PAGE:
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I'm working on writing some batch scripts for my company, and I see in some historical batch scripts with the following steps:

  1. There is one Delete from table where.... statement
  2. The Oracle import tool is used to import a single record
  3. Recompile the schema

I don't believe you would need to recompile the schema after a delete and then import (insert). Am I wrong? Is it ever possible that DDL statements such as delete and insert could case an object to be invalid?

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I assume you're specifying TABLES parameter on the import? If so, you're in TABLE mode, which means that procedural objects, views, etc. are not imported. The imp command does perform a COMPILE on any PL/SQL program units that may be imported by the process. This could conceivably invalidate other dependent objects, hence the recompile step in the batch script. Of course, many times this sort of thing is put into a script based on another script that was used as a template, and could easily be unnecessary.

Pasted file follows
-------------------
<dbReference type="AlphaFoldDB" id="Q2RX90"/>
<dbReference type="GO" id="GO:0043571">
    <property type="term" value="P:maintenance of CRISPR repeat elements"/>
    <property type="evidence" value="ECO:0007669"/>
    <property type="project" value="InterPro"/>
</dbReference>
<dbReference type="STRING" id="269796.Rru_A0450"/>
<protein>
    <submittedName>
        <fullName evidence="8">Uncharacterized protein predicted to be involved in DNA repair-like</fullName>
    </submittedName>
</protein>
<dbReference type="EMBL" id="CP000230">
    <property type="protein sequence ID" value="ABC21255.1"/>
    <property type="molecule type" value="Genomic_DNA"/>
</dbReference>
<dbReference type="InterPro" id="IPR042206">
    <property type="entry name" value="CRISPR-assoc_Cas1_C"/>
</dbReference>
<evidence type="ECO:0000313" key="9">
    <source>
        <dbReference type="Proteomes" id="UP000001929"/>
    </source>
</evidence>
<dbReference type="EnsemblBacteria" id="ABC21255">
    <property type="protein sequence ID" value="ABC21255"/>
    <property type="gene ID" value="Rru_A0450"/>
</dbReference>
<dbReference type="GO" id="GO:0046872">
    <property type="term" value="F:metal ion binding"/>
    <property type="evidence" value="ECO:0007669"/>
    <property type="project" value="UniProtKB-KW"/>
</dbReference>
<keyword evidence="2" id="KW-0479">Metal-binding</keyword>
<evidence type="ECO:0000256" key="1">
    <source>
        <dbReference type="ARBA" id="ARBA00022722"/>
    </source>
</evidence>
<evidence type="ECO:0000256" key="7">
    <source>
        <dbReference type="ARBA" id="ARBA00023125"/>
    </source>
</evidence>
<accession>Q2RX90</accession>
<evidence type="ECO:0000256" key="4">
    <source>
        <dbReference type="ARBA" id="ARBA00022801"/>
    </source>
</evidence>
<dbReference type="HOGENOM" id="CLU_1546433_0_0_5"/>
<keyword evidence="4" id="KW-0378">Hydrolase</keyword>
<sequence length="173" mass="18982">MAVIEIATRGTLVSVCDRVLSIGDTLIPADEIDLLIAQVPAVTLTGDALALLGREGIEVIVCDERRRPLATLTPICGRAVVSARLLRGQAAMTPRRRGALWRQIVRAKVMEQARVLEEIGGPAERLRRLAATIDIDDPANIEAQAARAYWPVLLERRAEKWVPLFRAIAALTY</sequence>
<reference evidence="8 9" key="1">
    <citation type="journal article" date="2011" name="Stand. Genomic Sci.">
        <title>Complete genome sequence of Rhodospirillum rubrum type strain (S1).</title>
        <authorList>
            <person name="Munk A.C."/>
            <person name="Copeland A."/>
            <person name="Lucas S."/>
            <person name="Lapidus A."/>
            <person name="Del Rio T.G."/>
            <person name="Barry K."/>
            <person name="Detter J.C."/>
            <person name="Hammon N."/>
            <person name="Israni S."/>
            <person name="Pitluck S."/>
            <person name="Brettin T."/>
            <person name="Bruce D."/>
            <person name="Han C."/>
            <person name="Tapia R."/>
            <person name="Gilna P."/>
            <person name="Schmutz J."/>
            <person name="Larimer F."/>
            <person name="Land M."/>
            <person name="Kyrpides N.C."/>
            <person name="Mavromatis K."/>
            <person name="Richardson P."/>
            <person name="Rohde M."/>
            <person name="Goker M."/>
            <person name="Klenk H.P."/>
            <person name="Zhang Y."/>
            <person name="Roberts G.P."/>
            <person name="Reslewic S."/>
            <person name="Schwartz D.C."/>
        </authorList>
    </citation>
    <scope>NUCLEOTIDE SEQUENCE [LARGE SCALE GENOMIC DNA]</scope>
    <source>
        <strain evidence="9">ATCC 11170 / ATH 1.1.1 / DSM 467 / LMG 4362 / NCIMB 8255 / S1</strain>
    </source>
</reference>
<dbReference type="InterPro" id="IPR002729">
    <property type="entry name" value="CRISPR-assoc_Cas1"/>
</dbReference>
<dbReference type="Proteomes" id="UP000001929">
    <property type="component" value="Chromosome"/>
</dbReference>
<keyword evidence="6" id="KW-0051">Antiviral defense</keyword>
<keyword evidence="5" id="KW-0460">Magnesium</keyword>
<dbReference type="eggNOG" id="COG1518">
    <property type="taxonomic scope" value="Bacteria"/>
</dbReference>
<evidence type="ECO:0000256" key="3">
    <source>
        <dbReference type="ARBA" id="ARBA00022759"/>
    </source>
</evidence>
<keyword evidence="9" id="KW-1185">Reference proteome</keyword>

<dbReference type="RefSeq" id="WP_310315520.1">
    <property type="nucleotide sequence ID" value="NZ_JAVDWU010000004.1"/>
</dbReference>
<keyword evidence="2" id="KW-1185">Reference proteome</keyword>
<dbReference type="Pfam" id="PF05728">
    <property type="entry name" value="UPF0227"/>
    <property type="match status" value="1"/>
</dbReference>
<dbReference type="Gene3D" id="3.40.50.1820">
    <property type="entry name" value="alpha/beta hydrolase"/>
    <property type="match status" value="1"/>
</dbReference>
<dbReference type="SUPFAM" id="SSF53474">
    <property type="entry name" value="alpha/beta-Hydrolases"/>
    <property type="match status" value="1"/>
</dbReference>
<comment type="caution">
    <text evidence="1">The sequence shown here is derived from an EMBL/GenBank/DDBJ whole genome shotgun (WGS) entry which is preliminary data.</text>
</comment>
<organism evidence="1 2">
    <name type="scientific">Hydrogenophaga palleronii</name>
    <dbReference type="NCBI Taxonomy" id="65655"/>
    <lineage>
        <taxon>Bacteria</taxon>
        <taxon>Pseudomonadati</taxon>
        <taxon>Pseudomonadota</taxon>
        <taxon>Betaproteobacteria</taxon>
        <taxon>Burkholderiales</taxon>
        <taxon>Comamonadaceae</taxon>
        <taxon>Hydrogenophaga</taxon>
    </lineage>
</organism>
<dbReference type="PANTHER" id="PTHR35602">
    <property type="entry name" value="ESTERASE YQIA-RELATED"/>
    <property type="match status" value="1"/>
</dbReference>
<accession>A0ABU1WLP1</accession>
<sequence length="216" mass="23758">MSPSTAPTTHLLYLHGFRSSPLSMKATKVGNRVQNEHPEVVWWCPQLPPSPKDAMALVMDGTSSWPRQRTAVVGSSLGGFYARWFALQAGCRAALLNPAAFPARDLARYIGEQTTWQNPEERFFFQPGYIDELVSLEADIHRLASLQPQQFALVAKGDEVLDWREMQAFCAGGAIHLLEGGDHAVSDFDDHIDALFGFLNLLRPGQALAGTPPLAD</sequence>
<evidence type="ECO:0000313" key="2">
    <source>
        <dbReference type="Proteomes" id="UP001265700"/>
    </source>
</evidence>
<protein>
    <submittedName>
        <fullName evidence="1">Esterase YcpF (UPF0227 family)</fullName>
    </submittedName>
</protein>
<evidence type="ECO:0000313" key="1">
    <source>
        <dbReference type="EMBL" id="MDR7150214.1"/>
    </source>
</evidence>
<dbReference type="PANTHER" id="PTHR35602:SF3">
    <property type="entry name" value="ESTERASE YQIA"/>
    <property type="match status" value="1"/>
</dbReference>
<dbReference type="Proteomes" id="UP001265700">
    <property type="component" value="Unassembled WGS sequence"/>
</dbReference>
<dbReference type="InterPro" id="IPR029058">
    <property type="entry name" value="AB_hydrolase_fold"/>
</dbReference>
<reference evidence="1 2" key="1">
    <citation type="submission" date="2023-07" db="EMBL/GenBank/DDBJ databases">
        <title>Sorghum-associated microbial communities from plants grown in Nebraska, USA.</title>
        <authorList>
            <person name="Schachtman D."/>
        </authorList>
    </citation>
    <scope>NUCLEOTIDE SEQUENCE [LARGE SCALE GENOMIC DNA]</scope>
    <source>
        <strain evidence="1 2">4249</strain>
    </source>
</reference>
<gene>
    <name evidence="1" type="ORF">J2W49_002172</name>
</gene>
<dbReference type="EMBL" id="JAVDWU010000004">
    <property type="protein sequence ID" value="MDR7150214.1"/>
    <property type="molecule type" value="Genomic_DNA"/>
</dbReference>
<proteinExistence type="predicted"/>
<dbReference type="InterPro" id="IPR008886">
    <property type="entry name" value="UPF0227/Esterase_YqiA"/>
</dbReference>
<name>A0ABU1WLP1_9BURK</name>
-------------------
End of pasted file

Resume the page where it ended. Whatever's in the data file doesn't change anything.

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Yes, the tables parameter is defined with a where clause. It's quite literally, deleting a row and then re-adding it. (It has to use IMPORT since the row contains a BLOB). – contactmatt Jun 23 '11 at 3:29
    
Then you should not need a database object recompile. You can of course verify that by omitting the recompile step and checking for invalid objects after the import. – DCookie Jun 24 '11 at 23:13

Can't think of a reason why this would happen, unless your DML is messing with the data-dictionary, which sounds like a very bad idea...

As another thought, maybe the recompilation has the side-effect of doing a needed COMMIT?

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There's only one delete statement deleting from a non-system table. The other DML statement is from the Oracle import utility (which I assume performs an insert) – contactmatt Jun 22 '11 at 21:44
1  
Triggers are a highly unlikely possibility. Maybe something to do with conditional compilation, but it seems extreme – Gary Myers Jun 23 '11 at 3:11

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